Concerning the declining popularity of Occupy Wall Street
Yesterday, I told you HERE about a poll showing that Americans generally disfavor the Occupy Wall Street movement.
Today, I offer a few qualifications regarding that matter.
Beth Fouhy of the Associated Press, for example, has THIS:
Polling shows the public supports the message of the Occupy Wall Street movement even if people have reservations about the encampments themselves. And political observers say Democrats may be missing a chance to reinvigorate their base.
And Charles P. Pierce of Esquire has THIS:
Generally, people tend to love goals in the abstract, but resent the inconvenience that accomplishing those goals may cause them in their daily lives, and the impact of the tactics necessary to accomplishing those goals will have on the placid surface of their quiet lives. In 1954, for example, a Gallup Poll showed that 55 percent of the people supported the Supreme Court’s decision in Brown v. Board of Education. Five years later, after the stirrings of a larger movement, and the violent backlash against it, had become increasingly obvious, Gallup found that 59 percent of the people it polled thought the decision had “caused more trouble than it was worth.” In May of 1961, Gallup found that 57 percent of its respondents thought that the sit-ins at lunch counters and various other forms of direct action against segregation “hurt the cause” of black people around the country. Fifty years later, of course, we build monuments, thump our chests, and tell folks like John Lewis how we were with them all along.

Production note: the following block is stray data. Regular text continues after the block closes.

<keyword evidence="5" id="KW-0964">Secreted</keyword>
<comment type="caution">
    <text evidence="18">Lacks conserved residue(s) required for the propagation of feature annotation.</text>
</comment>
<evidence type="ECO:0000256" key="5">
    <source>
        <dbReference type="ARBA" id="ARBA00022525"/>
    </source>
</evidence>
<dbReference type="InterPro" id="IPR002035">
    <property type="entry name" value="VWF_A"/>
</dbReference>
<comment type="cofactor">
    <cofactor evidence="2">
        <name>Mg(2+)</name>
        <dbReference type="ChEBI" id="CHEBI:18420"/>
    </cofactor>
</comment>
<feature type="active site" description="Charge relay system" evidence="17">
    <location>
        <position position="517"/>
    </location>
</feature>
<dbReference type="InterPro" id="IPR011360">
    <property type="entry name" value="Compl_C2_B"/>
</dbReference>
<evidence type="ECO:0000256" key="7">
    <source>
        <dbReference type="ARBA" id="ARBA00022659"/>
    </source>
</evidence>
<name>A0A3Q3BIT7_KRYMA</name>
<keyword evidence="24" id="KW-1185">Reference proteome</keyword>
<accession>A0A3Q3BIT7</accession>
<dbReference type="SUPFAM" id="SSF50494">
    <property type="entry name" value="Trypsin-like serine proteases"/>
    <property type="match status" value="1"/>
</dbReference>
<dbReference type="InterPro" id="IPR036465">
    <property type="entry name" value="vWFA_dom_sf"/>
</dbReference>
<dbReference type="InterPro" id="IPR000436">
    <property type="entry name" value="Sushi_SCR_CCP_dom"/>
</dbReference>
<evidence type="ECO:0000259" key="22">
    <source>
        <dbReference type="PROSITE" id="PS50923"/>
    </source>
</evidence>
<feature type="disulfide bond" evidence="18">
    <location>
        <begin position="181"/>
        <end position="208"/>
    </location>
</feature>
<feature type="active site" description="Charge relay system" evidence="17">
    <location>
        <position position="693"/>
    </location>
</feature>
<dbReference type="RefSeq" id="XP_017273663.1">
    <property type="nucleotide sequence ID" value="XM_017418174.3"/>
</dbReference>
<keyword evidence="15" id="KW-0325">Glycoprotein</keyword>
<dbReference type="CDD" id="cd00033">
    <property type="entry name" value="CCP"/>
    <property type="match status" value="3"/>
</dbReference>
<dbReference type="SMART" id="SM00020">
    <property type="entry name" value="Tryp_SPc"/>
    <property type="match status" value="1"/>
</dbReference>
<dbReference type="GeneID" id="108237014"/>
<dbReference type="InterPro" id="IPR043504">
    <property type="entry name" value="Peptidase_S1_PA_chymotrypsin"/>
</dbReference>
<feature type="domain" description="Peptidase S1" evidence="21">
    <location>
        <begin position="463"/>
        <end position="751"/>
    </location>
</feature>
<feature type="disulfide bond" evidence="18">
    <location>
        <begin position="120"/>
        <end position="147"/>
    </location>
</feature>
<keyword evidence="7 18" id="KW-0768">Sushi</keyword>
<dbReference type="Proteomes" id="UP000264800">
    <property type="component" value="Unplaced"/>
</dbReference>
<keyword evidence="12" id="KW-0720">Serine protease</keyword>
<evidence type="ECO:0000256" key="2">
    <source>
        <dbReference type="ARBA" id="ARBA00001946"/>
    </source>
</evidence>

And David Atkins of Hullabaloo has THIS:
It’s perhaps most important to note that advocacy for social justice has never really been publicly popular at the time. It’s hard to believe today, but at the time, the public overwhelmingly blamed the students for the Kent State massacre.